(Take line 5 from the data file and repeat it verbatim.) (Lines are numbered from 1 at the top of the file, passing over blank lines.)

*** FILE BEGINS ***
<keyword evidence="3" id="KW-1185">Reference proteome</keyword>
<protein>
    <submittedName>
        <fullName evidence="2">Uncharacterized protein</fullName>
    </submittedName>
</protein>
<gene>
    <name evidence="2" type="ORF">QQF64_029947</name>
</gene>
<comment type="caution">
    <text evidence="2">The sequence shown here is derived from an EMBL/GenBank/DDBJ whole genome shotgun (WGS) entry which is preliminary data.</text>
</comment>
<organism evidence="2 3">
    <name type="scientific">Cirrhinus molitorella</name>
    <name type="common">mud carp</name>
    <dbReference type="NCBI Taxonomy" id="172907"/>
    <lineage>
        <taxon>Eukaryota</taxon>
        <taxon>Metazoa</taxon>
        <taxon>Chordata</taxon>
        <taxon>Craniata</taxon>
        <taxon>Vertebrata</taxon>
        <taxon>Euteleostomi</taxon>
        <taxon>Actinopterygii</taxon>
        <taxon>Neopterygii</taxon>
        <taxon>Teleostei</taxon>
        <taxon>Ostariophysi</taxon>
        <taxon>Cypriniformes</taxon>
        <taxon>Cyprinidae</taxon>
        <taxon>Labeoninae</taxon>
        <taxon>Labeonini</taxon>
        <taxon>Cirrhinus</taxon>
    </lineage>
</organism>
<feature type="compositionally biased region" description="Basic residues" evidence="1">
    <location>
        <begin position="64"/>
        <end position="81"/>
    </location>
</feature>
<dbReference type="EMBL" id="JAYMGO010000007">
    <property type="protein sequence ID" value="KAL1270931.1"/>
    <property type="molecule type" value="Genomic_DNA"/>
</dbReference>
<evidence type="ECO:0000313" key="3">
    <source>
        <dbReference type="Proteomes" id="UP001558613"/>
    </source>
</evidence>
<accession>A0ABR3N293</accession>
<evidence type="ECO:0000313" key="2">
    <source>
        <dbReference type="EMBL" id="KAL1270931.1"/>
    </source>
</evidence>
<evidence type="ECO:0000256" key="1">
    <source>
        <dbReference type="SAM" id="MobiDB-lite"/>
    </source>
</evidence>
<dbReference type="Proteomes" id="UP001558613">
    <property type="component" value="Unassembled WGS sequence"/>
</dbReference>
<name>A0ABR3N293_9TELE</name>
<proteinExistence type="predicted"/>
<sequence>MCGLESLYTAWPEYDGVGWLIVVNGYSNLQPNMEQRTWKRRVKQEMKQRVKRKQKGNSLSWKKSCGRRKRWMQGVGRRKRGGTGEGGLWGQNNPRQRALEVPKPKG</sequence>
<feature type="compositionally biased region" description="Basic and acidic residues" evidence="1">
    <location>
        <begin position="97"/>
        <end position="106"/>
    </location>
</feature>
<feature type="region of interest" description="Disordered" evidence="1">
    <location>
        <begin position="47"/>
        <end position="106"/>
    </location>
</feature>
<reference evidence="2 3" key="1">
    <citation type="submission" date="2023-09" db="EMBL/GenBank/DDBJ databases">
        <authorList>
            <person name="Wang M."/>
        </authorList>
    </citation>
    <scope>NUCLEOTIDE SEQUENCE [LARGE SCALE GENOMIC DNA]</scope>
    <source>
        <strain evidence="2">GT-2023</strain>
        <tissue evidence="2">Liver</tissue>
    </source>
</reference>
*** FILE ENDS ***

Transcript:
    </submittedName>